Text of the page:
India is surpassing China to become the world’s most populous nation, according to data from the United Nations. This is a significant development with more than symbolic importance.
India, with its huge, diverse population and its growing economy, is poised to play a leading role in global affairs. It’s also a key U.S. ally, but our relationship isn’t always as smooth as we might like. The rise of India presents both opportunities and challenges for American foreign policy.
The nation of 1.4 billion people has long taken pride in being the world’s largest democracy, but recent developments — including limits on free speech and political activity and efforts to define India as a Hindu nation — have raised questions about its commitment to democratic norms.
India celebrated 75 years of independence last year, and it has been in the global spotlight. Its fast-growing economy is the world’s fifth largest, having surpassed the United Kingdom, its former colonial ruler. Prime Minister Narendra Modi is expected to make a state visit to Washington, D.C. soon, and President Joe Biden will travel to Delhi in the fall for a Group of 20 summit.
India is growing while China and many Western countries are not. India enjoys a “demographic dividend” because so many of its people are young and moving into the workforce. China has an aging population and a growing share of retirees, partly because of the one-child policy that it pursued until recently.
Economic reforms over the past 30 years have helped boost India’s economy, which includes a fast-growing services component, a strong tech sector, and a dynamic startup culture. Business services, such as outsourcing and information technology, are a major part of its $3 trillion GDP. Modi has promoted “digital public infrastructure,” and a ubiquitous instant-payment system has transformed domestic commerce. Indian culture — including food, films, and music — has tremendous global influence. India struggles with poverty and pollution, however. Some regions are prosperous, but others are not. It lags far beyond China in the size of its economy, per-capita economic output, and health indicators like infant mortality and life expectancy. Only one in five Indian women are in the formal workforce.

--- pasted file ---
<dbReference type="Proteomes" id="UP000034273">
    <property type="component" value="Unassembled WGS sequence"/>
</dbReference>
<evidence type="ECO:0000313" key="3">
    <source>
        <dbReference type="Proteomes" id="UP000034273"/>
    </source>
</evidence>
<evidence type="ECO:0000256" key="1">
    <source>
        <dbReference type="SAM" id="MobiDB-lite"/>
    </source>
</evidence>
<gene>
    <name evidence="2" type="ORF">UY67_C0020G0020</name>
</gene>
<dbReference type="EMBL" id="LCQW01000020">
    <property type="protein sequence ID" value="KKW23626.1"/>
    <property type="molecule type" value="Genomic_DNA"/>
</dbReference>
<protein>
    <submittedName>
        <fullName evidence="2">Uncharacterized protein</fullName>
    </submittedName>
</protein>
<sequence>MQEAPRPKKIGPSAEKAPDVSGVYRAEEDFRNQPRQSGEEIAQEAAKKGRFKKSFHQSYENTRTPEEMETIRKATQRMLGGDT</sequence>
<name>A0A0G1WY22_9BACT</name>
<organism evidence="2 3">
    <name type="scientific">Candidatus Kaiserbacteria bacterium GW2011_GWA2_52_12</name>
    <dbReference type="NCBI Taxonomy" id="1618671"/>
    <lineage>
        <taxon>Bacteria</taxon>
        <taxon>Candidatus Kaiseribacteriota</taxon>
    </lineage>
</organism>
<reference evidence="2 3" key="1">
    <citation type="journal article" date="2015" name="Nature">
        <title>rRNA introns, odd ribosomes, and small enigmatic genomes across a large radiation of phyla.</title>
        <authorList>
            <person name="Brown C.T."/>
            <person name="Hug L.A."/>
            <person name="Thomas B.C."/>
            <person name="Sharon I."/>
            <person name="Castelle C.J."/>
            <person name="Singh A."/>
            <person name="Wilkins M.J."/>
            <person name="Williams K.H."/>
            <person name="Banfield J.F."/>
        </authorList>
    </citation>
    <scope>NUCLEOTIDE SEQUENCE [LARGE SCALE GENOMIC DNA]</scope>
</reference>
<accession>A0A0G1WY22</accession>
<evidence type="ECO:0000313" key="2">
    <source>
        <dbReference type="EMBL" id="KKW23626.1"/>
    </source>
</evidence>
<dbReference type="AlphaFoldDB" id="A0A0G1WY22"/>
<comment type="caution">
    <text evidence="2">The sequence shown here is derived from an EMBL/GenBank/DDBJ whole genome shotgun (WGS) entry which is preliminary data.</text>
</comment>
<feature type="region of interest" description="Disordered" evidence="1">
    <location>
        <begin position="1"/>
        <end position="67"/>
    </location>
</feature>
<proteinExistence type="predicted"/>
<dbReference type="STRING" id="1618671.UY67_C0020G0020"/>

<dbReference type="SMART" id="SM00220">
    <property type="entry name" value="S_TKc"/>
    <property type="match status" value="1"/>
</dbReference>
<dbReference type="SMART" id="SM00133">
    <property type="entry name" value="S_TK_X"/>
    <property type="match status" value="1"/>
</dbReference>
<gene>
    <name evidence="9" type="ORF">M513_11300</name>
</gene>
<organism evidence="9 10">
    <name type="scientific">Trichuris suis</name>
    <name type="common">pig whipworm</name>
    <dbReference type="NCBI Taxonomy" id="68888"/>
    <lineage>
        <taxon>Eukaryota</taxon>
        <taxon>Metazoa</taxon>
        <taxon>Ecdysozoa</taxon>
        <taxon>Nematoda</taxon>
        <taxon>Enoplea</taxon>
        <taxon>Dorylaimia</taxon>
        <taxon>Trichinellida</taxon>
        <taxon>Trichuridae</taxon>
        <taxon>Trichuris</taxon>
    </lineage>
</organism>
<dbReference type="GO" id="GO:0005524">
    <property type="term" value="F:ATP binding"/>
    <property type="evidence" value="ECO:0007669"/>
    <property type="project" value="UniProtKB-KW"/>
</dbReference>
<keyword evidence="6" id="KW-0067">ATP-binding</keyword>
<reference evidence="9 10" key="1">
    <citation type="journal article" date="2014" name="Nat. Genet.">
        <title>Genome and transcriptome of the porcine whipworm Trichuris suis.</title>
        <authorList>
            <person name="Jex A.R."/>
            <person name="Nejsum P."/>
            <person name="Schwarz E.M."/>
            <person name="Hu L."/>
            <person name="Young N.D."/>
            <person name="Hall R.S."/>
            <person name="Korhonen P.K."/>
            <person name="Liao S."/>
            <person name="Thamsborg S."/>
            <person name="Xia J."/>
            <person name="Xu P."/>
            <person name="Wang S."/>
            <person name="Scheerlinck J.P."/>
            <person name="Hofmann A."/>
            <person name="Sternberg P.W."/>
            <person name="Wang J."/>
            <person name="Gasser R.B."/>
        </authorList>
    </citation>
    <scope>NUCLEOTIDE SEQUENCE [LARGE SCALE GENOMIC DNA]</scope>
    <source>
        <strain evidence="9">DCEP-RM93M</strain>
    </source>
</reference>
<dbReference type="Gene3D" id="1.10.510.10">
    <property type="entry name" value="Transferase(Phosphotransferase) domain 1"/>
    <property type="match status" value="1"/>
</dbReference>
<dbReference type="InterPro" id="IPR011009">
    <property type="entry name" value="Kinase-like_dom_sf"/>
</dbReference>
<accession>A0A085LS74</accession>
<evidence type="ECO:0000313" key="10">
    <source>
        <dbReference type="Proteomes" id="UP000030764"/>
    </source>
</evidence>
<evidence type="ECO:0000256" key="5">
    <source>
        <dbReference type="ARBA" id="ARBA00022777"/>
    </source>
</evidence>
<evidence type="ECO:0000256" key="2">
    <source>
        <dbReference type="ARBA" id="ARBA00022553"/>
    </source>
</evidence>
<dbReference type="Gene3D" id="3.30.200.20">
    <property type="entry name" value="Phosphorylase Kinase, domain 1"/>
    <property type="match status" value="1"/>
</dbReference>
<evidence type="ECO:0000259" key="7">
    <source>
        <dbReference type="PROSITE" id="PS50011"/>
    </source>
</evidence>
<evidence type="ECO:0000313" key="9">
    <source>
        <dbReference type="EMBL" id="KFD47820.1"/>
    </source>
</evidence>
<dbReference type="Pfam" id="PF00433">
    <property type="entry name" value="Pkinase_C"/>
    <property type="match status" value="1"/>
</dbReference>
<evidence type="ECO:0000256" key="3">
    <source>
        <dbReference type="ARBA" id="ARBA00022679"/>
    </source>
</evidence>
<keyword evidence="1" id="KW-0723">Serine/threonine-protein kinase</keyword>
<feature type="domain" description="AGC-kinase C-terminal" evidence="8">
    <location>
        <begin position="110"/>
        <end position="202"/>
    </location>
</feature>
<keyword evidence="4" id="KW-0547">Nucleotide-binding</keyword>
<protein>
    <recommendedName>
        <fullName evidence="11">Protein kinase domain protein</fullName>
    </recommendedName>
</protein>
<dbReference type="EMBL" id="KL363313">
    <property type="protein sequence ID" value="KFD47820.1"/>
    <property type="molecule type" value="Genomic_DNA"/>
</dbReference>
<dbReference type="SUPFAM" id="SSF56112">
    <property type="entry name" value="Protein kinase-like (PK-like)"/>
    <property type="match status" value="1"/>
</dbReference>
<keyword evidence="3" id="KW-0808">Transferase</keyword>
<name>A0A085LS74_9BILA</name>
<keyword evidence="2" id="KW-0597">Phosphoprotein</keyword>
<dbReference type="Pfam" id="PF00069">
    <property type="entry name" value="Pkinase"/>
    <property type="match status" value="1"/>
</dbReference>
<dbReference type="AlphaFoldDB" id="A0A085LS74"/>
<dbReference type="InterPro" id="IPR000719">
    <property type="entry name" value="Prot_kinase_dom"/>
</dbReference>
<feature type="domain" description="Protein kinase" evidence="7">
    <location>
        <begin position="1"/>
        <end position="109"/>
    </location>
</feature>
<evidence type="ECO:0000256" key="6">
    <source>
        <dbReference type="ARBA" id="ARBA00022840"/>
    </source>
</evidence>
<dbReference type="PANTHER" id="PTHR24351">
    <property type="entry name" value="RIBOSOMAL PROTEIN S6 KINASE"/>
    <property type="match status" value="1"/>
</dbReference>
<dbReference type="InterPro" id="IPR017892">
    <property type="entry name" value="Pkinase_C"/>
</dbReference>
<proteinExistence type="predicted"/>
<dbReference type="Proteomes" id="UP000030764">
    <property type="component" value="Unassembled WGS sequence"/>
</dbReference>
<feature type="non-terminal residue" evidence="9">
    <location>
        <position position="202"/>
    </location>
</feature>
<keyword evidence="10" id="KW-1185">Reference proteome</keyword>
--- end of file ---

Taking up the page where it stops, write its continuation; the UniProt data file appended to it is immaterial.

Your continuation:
Ethnic divisions are serious, and Modi’s ruling Bharatiya Janata Party, which is rooted in Hindu nationalism, has been tied to anti-Muslim violence. The government has taken an authoritarian turn. It has instituted citizenship-verification requirements and sent longtime residents to detention centers when they couldn’t prove they were born in India. Opposition leaders have been arrested; and one, Rahul Gandhi, was sentenced to two years in jail for defaming the prime minister.
India has also frustrated American and European leaders by declining to condemn Russia’s war in Ukraine. Instead, India has strengthened its ties with Russia and increased trade; it relies on Russia for food, fuel, and fertilizer. Long a British colony, and later a nonaligned nation, India doesn’t take kindly to being pressured or lectured by the West.
U.S. officials are reluctant to publicly criticize India, however. It is a “trusted trading partner,” as Treasury Secretary Janet Yellen said on a recent visit. U.S.-India bilateral trade reached $157 billion in 2021. Indian investment in the U.S. totals $12.7 billion and supports 70,000 jobs. American universities enroll almost 200,000 Indian students. Perhaps more importantly, India is a key strategic ally and a counterbalance to China, which seeks to expand its influence in Asia and globally.
As countries take sides in a global competition between democratic norms, exemplified by the United States, and China’s autocratic model, India — the world’s most populous nation — could tilt the scales one way or the other. Maintaining a productive relationship with India is vital for the U.S. and the West.
Lee Hamilton, 92, is a senior advisor for the Indiana University (IU) Center on Representative Government, distinguished scholar at the IU Hamilton Lugar School of Global and International Studies, and professor of practice at the IU O’Neill School of Public and Environmental Affairs. Hamilton, a Democrat, was a member of the U.S. House of Representatives for 34 years (1965-1999), representing a district in south-central Indiana.